I had another all-day clinic today. Same old, same old. Systolics above 200, fingersticks in the 400s. Blah, blah, blah. I am a terrific clinic doctor...
I ran out of deodorant two days ago. I have a backup stick, which I never use, except in situations like this. This is because it was part of my "call kit", which I bought in the Monument Street Pharmacy on my third call as an intern because I realized I had left my overnight bag at home. It consisted of a stick of antiperspirant (not my regular flavor), a very cheap toothbrush, tooth floss, and a small travel-sized tube of toothpaste that was quickly used up and replaced by the Crest out of the patient supply cabinets on the wards. The Monument Street Pharmacy was never known for its amazing floor stock.
The neuroscientists teach that the reason that smell is so closely linked to memory is because the olfactory bulb projects to the piriform cortex which is on the inferior surface of the brain, in the median temporal lobes and by all the mysterious knobby bits, one of which is the hippocampus. The hippocampus (or seahorse) is a bit of gray matter that is key in formation of short term memory. Damage both hippocampi and you end up like HM (who just died) or Mr Short Term Memory or Leonard Shelby.
I suspect this is all bullshit, just like most overly simplistic mechanistic explanations of how the brain works. Needless to say, this antiperspirant brings back the post-call in a bad way.
I'd wake up around 9 AM on a call day. Into work at noon; lunch seminar if my patient load wasn't out of control. At 1 PM, the hits would start and just keep comin' just like Casey Kasem would like it, as the on-call intern is open for business for new patients from the Emergency Department. "Chart biopsy", run down to the ED, make sure the patient was as advertised, start the history and physical, and admit the patient.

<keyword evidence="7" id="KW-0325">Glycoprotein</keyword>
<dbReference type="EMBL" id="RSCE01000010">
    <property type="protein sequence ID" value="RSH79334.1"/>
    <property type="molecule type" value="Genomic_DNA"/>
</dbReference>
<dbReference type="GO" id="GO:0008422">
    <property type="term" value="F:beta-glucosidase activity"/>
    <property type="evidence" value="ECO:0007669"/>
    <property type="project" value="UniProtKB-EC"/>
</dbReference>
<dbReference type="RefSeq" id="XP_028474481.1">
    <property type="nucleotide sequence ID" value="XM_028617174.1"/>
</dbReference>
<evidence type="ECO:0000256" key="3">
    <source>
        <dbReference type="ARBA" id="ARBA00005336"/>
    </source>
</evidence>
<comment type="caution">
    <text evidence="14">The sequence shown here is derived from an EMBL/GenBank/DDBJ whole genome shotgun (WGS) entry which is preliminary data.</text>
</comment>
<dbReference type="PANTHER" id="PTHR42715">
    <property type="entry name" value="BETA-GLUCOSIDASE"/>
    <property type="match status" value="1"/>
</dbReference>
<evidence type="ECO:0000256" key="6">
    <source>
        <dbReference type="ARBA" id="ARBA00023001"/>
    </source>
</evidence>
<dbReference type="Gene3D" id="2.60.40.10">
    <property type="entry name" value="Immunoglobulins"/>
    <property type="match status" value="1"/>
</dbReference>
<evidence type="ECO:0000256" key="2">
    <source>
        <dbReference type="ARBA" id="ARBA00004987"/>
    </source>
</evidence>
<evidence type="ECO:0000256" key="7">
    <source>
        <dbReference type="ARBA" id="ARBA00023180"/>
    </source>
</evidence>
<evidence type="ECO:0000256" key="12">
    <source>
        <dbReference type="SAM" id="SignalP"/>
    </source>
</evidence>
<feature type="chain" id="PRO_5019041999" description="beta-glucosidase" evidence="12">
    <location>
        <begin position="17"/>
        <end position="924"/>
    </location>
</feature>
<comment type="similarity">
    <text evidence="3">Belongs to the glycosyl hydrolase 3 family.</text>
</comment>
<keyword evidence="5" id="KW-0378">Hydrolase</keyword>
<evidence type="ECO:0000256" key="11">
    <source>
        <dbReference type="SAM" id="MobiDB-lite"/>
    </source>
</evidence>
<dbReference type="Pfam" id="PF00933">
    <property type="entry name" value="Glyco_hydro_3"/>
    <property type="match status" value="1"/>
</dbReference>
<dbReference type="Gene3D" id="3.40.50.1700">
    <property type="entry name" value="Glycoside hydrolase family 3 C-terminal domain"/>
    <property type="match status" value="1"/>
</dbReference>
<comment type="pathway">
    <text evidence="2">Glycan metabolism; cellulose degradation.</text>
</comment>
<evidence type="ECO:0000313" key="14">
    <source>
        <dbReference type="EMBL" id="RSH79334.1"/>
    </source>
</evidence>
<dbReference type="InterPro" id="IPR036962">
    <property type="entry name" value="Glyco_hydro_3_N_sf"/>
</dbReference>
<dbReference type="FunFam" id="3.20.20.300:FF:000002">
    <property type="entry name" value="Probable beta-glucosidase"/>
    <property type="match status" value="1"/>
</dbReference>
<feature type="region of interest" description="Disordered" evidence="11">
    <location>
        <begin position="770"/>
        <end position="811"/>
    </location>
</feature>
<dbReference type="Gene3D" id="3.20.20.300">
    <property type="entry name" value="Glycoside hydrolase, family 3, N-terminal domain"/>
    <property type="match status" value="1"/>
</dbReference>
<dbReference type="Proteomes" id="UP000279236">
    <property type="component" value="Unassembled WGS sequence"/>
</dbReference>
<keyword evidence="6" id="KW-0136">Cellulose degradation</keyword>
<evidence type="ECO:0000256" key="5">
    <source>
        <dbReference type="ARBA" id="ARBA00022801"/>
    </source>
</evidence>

As the afternoon moved to night, your fellow interns sign out their patients to you. Before you know it, you have 20 odd cross cover patients. Now your pager is going off with small fires ("Mr H hasn't got a diet order") to big fires ("Mr H isn't waking up") not only on your patients, but on the 20 odd cross cover patients that you only know in passing. And, by three months into it, it's just you. No other doctors around except your fellow first-year 'terns (unless you call in the cavalry).
By late night, hopefully you have had time to eat, change into scrubs, and maybe take a dump. Better hope for 2 of the 3. You've done the ED shuffle 4 or 5 times, maybe taken a downgrade from the intensive care unit or a day float patient. Now you try to think clearly as you formulate the all-important Plan. Go back to those 4-7 H&Ps in the corner, and actually try to 1) stamp out disease and 2) logically express those thoughts on paper in a coherent way after 14 hours on duty while 3) putting our fires and 4) recognizing that you are nearly halfway through your shift.
If you are lucky, maybe you can nap for 15 minutes or an hour if things are the unspoken Q word (it's 5 letters and rhymes with "riot"). Maybe if you are a sick freak, you can take a shower before rounds in the morning. Hopefully, you can break out the travel sized Crest and the strange antiperspirant. Change back into a shirt and tie for rounds. Most often, you'll be greasy, tired and bleary, and stinky-covered-over-with-strange-antiperspirant. Honestly, though, the teeth brushing makes all the difference. The only way I can describe intern year to a lay person is imagine working a full day, then flying to Tokyo on a turbulent flight surrounded by screaming babies, then working a full day. Do this every third or fourth night. Lather, rinse, and repeat for 10 and a half months in a year.
By morning, though, another little miracle part of the brain kicks in: the pineal gland, where Descartes thought the soul resided and by some thought to be the residual third eye. It tells your brain that since the sun is up, it's time to wake up and go on about your business. And that cocktail of melatonin, endorphins, caffeine, adrenergics, and stupidity gets you through until your shift is up at 6 PM. Or rather, usually till around 4 PM when you are working on your signout list to get ready to hand over care to the next intern.
Needless to say, 90-odd post-call days with this antiperspirant is just a wee stimulus for bad memories. It's going in the trash right after a trip to Rite Aid tomorrow.